I had to pause when I came across a blog out of South Africa that read, “I think a way forward, or backwards some of you might say, is to encourage our smart, savvy and capable daughters to marry for money.” Since I co-authored a book with a similar premise, this sassy assertion definitely grabbed my attention.

The blog’s author Jackie May, an editor for The Times world pages in South Africa, penned these seemingly heretical comments after learning of alarming research by Dr. Caroline Gatrell at Lancaster University in England. Dr. Gatrell found, “women who explicitly choose career over kids are often vilified at work.”

The economic cost of climate change legislation

 Diana Furchtgott-Roth– Diana Furchtgott-Roth, former chief economist at the U.S. Department of Labor, is a senior fellow at the Hudson Institute.  The views expressed are her own. —

Chairman Henry Waxman of the House Energy and Commerce Committee announced yesterday that his American Clean Energy and Security Act of 2009 “will create millions of jobs, revive our economy, and secure our energy independence.”

The 648-page bill, co-sponsored by Waxman and fellow Democrat Edward Markey, Chairman of the House Energy and Environment Subcommittee, has been the subject of four days of committee hearings this week.  It would set new limits for greenhouse gas emissions, and prescribe radically new standards for energy production and use.

Health care degree leads to higher earnings

diana-furchtgott-roth_great_debate– Diana Furchtgott-Roth, former chief economist at the U.S. Department of Labor, is a senior fellow at the Hudson Institute.  The opinions expressed are her own. —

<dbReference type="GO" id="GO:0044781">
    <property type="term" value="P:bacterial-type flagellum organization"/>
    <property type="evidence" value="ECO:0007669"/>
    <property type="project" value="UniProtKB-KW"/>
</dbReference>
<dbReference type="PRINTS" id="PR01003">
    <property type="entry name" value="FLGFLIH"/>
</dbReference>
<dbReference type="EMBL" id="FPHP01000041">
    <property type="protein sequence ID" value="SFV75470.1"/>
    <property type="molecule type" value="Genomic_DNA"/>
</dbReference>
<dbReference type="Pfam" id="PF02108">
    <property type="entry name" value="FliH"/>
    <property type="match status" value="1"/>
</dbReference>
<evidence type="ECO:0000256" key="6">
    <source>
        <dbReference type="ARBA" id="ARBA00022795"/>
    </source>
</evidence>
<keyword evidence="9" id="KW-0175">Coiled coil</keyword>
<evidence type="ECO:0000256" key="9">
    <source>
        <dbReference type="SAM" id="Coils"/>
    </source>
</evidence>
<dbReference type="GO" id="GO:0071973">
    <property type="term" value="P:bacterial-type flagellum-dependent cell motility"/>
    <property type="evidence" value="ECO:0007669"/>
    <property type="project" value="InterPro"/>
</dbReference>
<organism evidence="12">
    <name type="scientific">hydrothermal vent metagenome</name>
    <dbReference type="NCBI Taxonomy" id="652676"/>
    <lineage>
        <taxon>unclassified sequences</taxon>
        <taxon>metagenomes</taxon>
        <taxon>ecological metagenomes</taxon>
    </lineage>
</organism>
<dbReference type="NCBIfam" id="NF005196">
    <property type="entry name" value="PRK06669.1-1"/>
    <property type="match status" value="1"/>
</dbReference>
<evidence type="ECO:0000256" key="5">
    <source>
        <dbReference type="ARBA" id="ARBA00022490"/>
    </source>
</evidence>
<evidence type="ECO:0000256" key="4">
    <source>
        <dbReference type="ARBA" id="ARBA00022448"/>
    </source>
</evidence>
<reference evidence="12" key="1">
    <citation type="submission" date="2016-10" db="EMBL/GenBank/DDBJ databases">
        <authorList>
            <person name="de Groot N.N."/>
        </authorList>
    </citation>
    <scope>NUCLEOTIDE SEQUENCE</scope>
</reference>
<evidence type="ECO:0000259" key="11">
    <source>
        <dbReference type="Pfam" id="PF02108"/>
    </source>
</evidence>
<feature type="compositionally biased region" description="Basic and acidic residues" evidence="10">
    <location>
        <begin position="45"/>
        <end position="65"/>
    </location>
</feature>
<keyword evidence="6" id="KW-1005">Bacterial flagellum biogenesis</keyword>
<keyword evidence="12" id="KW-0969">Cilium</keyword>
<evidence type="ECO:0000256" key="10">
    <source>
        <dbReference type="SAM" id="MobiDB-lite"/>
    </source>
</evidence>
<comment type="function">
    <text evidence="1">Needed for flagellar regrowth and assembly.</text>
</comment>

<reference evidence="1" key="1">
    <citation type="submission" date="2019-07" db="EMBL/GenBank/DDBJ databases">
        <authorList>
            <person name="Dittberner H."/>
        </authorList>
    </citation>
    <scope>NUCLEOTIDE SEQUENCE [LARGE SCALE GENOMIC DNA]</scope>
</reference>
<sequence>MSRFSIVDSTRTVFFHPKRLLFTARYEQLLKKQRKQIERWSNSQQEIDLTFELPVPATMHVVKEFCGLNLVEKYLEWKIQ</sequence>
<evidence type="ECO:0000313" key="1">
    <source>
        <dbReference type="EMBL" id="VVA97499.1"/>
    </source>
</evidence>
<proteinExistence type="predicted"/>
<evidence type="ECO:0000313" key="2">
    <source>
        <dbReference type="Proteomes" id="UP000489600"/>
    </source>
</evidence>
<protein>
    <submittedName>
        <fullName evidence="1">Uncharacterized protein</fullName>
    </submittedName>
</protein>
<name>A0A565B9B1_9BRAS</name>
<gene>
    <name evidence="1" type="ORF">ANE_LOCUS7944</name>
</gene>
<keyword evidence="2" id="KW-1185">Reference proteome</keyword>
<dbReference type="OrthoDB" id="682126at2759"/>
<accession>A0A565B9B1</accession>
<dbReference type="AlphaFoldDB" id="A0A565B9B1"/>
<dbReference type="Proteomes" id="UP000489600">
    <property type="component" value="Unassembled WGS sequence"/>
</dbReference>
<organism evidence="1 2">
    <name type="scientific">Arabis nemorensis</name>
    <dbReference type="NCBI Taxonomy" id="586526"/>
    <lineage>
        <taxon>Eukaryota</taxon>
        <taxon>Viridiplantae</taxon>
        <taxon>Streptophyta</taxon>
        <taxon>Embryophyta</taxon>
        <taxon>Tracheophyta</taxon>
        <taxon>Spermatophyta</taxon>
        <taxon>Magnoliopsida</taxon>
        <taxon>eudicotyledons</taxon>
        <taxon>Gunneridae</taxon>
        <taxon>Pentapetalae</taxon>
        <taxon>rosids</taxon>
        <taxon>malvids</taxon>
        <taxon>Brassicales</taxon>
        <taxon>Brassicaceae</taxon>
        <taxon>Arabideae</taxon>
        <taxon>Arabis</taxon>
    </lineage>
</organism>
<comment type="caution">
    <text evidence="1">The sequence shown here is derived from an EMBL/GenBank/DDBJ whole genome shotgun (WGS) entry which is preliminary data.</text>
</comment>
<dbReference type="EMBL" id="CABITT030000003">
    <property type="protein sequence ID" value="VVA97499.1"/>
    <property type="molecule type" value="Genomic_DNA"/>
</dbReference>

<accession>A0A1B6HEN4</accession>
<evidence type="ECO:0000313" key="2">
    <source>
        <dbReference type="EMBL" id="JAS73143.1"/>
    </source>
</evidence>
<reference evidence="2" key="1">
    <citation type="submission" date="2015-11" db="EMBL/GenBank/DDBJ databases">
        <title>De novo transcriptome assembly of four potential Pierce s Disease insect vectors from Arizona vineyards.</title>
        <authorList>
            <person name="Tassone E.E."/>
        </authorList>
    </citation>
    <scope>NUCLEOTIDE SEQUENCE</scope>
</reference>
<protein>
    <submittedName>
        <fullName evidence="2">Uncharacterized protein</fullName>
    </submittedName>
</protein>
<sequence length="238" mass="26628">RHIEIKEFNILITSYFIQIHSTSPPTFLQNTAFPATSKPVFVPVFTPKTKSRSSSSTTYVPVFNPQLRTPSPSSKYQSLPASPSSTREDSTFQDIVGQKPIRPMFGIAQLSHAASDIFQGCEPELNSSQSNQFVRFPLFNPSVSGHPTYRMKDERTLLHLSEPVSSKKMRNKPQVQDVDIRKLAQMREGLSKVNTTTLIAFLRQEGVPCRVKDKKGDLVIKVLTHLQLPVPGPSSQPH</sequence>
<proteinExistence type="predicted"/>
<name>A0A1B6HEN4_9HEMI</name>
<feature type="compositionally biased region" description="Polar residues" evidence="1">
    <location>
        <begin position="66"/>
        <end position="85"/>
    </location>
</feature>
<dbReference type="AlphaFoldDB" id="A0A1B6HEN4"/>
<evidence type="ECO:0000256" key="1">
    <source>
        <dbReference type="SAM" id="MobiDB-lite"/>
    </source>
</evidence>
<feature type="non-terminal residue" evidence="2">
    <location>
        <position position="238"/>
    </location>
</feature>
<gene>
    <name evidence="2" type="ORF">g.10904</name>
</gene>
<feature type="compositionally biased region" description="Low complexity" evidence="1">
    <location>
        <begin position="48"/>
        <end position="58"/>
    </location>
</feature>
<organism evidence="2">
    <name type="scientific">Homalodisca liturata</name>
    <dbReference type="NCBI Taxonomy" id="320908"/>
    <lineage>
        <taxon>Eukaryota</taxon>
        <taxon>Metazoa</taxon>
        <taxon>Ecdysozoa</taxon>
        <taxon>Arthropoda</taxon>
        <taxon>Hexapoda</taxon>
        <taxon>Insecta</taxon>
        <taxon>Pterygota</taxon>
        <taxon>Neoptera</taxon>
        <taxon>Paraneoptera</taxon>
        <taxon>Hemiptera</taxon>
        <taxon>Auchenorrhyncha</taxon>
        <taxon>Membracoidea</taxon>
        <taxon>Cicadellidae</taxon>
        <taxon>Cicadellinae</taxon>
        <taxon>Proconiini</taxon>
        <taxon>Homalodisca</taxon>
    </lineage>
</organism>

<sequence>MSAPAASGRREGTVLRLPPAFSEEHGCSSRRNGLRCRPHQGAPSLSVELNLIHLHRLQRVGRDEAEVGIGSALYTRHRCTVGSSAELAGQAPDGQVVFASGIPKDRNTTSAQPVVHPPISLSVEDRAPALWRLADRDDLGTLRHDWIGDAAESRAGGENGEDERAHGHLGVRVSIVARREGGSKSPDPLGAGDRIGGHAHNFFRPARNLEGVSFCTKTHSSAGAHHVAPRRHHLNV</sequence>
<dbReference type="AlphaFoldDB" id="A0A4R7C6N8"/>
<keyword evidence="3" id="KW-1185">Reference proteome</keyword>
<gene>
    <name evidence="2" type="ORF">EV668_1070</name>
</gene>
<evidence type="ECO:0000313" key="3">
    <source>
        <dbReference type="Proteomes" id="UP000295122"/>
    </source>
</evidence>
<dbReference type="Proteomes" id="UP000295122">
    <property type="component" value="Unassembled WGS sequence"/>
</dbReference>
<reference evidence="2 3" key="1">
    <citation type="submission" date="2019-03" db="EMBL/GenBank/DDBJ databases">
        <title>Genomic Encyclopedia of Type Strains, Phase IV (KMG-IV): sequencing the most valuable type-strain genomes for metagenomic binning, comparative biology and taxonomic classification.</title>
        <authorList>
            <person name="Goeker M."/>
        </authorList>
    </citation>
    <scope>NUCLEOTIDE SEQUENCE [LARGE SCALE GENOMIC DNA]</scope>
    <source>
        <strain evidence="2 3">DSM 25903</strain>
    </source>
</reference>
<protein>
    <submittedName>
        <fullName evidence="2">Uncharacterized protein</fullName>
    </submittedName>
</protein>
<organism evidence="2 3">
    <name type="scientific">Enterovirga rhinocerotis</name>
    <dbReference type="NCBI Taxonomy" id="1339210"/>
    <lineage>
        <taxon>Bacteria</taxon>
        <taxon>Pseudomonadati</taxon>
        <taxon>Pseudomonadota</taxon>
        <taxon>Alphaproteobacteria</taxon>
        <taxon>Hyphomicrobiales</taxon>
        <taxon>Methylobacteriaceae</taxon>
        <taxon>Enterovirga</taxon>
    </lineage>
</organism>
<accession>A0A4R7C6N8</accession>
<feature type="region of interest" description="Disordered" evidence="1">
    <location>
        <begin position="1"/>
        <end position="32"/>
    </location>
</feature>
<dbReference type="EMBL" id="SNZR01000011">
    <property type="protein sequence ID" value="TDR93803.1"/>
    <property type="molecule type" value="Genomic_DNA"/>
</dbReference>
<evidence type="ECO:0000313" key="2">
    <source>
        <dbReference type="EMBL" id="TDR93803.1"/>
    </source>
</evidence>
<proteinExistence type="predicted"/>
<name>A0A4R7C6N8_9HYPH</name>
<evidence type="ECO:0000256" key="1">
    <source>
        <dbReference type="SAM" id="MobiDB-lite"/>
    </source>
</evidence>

The economic outlook is bleak. Unemployment is rising.  Credit markets are dysfunctional.  Students are worried about job prospects, for good reason.

If you’re a young person choosing a career path, forget banking, forget autos, and forget Wall Street.  A new study coming out from the Hudson Institute in January, funded by the Bill and Melinda Gates Foundation, shows that enrolling in a community college and earning a two-year degree or certificate in a health-related profession—the only field that showed significant job gains in November, and the one with the most jobs openings—can open a pathway to higher earnings.

from Ask...:

Reaction to shocking jobless data


November's job losses were the steepest since December 1974, when 602,000 jobs were shed. Analysts polled by Reuters had predicted a reduction of 340,000 jobs.

"This is a clear employment blowout. Firms are reacting as dramatically as they can to make sure they have cost structures they can survive the recession we are in," said Joel Naroff, president of Naroff Economic Advisors.

One reader commenting on the site feels the job losses have not hit bottom. "I predict 30% unemployment by March of 2009. The retailers are gonna tank right after Christmas. Look for some really good deals!" wrote Smacktle.